Optimizing the management and sustainable
use of forest genetic resources in Europe

Are beech populations in Southern Europe threatened by climate change?

Mixed forest with beech in Vale del Ara, Pirineos, Spain. Credit: Barbara Carvalho/CSIC, Spain
Mixed forest with beech in Vale del Ara, Pirineos, Spain. Credit: Barbara Carvalho/CSIC, Spain

Due to climate change, the habitats of the southernmost populations of many tree species in Europe are likely to be unsuitable for these trees’ survival by the end of the 21st century. Such projections pose serious challenges to the forestry sector.

The ecological processes and factors that trigger mortality in southern tree populations are poorly understood. Cathleen Petit, a PhD student funded by the GenTree project and hosted at INRA URFM (Avignon, France), will focus her research on the identification of what factors limit survival of Fagus sylvatica at its southern margin of distribution in Europe. This insight will be used in combination with Species Distribution Models (SDM) to predict vulnerable areas for a set of five species of major interest for European forestry: Fagus sylvatica, Picea abies, Pinus sylvestris, Pinus pinaster and Quercus petraea.

She will then use her findings about processes influencing tree species mortality to calibrate CASTANEA, a mechanistic ecophysiological model that enables to predict species vulnerability. She will run the model for tree populations located in habitats identified as vulnerable and non-vulnerable, based on the SDM approach.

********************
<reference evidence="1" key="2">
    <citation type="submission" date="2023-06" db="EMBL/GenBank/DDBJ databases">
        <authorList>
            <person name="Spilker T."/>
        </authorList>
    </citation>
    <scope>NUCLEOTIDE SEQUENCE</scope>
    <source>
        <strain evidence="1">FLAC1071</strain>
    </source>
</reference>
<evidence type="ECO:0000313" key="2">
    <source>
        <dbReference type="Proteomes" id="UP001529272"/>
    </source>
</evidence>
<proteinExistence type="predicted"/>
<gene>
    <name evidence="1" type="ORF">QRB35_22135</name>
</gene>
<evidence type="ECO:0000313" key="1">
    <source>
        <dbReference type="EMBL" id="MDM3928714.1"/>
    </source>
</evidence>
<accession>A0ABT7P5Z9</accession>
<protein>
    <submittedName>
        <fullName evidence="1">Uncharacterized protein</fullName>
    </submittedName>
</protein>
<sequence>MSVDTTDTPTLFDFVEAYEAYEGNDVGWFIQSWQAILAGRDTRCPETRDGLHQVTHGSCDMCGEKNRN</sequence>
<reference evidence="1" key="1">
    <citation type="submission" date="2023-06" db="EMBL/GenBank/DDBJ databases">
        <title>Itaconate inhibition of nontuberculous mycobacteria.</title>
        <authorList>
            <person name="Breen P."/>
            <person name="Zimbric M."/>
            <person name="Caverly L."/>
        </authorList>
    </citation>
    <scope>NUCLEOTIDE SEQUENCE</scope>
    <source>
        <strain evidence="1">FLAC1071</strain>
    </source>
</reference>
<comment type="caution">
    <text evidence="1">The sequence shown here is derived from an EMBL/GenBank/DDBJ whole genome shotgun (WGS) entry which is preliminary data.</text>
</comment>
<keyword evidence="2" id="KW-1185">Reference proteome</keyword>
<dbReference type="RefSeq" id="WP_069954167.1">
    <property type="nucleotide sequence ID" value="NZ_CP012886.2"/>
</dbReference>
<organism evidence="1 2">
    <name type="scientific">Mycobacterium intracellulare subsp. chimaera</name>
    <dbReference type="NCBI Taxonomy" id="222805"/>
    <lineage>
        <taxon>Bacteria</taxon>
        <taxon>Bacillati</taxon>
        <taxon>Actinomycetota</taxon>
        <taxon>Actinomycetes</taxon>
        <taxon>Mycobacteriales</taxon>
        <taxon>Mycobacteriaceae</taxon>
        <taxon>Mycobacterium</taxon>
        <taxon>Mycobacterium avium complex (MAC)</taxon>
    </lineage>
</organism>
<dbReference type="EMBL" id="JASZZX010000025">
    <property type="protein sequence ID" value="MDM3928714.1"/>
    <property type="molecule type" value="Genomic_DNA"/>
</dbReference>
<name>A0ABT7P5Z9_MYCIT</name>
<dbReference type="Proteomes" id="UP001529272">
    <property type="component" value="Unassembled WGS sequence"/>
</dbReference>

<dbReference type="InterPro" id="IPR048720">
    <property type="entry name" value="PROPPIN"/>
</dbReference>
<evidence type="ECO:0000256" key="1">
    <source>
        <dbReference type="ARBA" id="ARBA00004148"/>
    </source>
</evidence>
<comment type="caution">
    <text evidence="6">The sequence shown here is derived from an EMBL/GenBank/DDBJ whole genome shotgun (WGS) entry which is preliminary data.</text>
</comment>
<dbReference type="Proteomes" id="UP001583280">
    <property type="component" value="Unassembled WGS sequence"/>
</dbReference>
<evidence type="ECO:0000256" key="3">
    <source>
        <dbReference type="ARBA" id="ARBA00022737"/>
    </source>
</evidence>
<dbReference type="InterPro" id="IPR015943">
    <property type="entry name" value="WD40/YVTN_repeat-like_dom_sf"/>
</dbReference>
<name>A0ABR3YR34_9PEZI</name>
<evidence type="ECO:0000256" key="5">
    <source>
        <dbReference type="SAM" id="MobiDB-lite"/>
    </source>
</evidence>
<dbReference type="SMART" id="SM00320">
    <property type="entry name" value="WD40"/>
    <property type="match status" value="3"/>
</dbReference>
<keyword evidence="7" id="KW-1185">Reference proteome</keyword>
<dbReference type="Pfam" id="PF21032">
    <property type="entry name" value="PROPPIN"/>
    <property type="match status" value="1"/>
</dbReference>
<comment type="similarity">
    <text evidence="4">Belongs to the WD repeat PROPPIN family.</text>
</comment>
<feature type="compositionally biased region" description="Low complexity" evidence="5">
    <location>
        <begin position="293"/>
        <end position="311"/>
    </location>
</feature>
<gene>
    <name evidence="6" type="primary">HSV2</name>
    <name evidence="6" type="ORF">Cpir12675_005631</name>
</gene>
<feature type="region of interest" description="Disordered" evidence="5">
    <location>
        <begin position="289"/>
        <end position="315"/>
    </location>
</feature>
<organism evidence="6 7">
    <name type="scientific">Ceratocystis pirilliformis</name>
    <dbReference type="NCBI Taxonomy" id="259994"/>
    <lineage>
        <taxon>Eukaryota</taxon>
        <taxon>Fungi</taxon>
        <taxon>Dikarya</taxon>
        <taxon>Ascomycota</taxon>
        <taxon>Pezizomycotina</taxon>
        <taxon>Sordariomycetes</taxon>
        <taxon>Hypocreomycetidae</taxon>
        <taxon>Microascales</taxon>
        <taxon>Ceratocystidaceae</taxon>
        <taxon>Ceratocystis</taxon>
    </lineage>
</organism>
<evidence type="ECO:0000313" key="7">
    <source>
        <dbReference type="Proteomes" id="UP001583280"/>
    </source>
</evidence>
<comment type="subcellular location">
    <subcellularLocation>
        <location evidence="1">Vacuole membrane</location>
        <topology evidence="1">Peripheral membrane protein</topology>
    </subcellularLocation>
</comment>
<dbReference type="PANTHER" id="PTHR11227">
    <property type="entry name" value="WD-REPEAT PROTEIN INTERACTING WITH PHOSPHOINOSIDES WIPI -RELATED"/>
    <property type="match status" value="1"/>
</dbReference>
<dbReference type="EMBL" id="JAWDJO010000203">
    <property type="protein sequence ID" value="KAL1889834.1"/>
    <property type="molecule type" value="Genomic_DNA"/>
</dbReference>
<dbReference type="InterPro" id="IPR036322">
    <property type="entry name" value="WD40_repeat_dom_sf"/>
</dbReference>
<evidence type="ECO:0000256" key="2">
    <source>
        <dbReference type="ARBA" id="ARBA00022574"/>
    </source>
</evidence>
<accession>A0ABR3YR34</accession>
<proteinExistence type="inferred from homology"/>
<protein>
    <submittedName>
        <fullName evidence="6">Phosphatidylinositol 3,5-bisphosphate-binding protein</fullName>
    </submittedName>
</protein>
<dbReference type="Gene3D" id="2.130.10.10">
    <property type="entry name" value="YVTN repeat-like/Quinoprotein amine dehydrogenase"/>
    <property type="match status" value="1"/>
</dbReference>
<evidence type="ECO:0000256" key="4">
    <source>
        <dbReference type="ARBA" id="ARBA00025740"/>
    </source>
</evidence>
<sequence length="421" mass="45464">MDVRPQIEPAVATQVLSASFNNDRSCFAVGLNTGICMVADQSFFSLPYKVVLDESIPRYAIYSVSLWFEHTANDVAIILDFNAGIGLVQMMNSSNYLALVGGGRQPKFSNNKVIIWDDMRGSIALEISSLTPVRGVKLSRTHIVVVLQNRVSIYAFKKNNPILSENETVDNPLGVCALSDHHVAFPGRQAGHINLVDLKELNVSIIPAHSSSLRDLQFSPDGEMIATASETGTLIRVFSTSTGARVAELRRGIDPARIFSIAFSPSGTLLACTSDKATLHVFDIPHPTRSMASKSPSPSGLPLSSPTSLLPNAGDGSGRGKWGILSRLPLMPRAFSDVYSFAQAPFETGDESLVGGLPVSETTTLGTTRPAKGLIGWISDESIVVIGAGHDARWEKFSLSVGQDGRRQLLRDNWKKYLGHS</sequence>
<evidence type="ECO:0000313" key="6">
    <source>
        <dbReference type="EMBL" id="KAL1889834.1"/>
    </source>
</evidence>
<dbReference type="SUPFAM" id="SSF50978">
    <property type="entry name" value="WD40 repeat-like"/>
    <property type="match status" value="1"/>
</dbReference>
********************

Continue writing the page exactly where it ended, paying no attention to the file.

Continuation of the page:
Vulnerability is rarely predicted using combined approaches, like in Cathleen’s research. The combination of a niche-based (SDM) and a process-based modeling (CASTANEA) will make it possible to better characterize vulnerability, a key issue in ecology. Secondly, it will enable to assess if the genetic conservation units defined as vulnerable based on the SDM approach are also vulnerable from an ecophysiological point of view, and to determine what are key drivers of vulnerability.

Finally, this combined approach will highlight what management solutions are best suited to offset tree mortality in vulnerable areas. Management solutions may span from a change in sylvicultural practices to a change of provenances, species or land use.

For any questions or suggestions, you can contact Cathleen at Cathleen.Petit (at) inra.fr



Dufrêne, E., Davi, H., Francois, C., le Maire, G., Le Dantec, V., & Granier, A. (2005). Modelling carbon and water cycles in a beech forest Part I: Model description and uncertainty analysis on modelled NEE.

Ecological Modelling, 185, 407-436. Schueler, S, Falk, W, Koskela, J, Lefevre, F, Bozzano, M, Hubert, J, Kraigher, H, Longauer, R, Olrik, DC (2014). Vulnerability of dynamic genetic conservation units of forest trees in Europe to climate change. Global Change Biology, 20, 1498-1511

Figure : schematic representation of the ecophysiological process-based model CASTANEA. Rectangles represent state variables (water and nutrients), ellipses represent forcing climate variables, and rounded edge rectangles are the flow variables predicted by the model. Arrows represent water or carbon flux from one compartment to another (soil - plant - atmosphere).

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